In the legendary first opening of Shingeki no Kyojin (aka Attack on Titan), from 0:46 to 0:53, there's a line:

とらわれた くつじょく は はんげき の こうし だ。

Almost all of that is easily understandable. Except for "こうし". After hearing this line (and generally being familiar with the context of the anime), would any more than a fraction of Japanese people know what "こうし" is referring to? If you look up on jisho.org, こうし has like 40 definitions, the top 20-ish of which are labeled as common words. But that's not the こうし being used in the song. The one that's being used in the song will be found on the second page of results, with the kanji 嚆矢, and means "the arrow used to signal the start of battle". @.@

I just want to know if the common Japanese person would be as unsure about this word (without the aid of knowing the kanji) as I am.

  • 2
    Any reasonably well read adult can guess it after a second, but average middle school kids may well have been puzzled and looked up a dictionary.
    – sundowner
    Commented Feb 25 at 8:49

2 Answers 2


嚆矢 is a rare word, but it's not exceedingly rare. Along with terms like 狼煙 and 鬨の声, it's a word you might find in fantasy or historical fiction, and even in journalists' news commentary, to symbolize the beginning of a battle or dramatic event/change. The BCCWJ has 59 instances of 嚆矢, and I've personally encountered it no less than 10 times. In the context of this anime, not a few people should be able to understand it just by hearing it. (There are many homophones in Japanese, but 反撃の光子, 反撃の講師 and so on make no sense.)

However, it's not a word everyone knows. I couldn't find any survey, but it could be a bit embarrassing if you consider yourself an intensive reader or an intellectual yet are unfamiliar with 嚆矢. For others, it's perfectly fine to be unfamiliar with it.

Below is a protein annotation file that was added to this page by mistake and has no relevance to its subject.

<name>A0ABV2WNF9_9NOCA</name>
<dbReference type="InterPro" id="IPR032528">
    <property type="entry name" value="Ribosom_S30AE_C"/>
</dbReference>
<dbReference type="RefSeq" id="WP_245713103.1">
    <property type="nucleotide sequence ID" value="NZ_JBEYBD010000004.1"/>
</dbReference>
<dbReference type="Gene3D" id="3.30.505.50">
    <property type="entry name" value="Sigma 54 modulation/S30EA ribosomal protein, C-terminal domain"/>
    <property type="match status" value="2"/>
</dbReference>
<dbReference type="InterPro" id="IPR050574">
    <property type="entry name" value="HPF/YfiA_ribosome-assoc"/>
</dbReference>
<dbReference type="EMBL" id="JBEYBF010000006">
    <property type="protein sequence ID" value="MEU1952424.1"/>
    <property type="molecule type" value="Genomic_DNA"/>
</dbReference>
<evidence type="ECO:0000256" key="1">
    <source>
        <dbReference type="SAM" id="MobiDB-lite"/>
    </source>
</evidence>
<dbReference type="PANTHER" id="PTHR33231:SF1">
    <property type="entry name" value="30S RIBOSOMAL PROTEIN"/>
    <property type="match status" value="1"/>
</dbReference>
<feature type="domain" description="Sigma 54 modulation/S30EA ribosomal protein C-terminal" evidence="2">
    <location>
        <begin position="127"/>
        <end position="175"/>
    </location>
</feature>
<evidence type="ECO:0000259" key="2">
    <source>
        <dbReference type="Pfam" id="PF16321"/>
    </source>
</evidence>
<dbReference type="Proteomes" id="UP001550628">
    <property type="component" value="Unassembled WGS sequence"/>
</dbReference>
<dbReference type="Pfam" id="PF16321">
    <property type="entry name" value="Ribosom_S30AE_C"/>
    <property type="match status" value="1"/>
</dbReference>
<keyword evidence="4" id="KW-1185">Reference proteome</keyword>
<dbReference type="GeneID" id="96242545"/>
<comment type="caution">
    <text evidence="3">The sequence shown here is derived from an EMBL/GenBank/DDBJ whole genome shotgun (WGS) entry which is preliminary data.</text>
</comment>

• 1
    Just out of curiosity, would Japanese people generally know about 濫觴{らんしょう}? My first language is Mandarin and I've only seen 嚆矢(hāo shǐ) like once in my life, but I've seen quite some usages of 濫觴(làn shāng) across media and literature. They are synonyms and both are figurative depictions of "beginning of things". Just asking because I'm curious.
    – dvx2718
    Commented Feb 25 at 16:12
  • @dvx2718 No, I haven't seen that word.
    – naruto
    Commented Feb 26 at 2:35
  • 1
    @dvx2718 On Yomiuri Shimbun full text database (ヨミダス), 嚆矢 is used in a few hundred examples, such as in "金融界のメガ再編の嚆矢", while 濫觴 seems to appear only as a proper noun or as part of a citation.
    – naruto
    Commented Feb 26 at 6:16
  • +1 "it could be a bit embarrassing if you consider yourself an intensive reader or an intellectual" I want to strengthen your claim by saying that it could be embarrassing for any adult not to know the word; it's a word that is ordinarily used in journalism. (Not that it's a priority for a learner of the language.)
    – Confused
    Commented Feb 26 at 21:35
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    If I were to guess, the awareness of this word among the general public would be somewhere between 20% and 50%. As I said, whether not knowing it is embarrassing would depend on the type of person you consider yourself to be. Personally, I don't read business news much, so I feel like I encounter this word more often in manga and such :)
    – naruto
    Commented Feb 27 at 1:04





  • 1
    全然 embarrassing ではないですよね。
    – aguijonazo
    Commented Feb 26 at 6:18
  • ご意見ありがとうございました。すごく勉強になりました。
    – chausies
    Commented Feb 26 at 18:55
  • Isn't the question whether the generic user of Japanese aware of the word, not how to write the word?
    – Confused
    Commented Feb 26 at 21:30
  • 1
    It is not commonly known or used. "反撃の狼煙" is more widely than "反撃の嚆矢"
    – login_64
    Commented Feb 27 at 13:46

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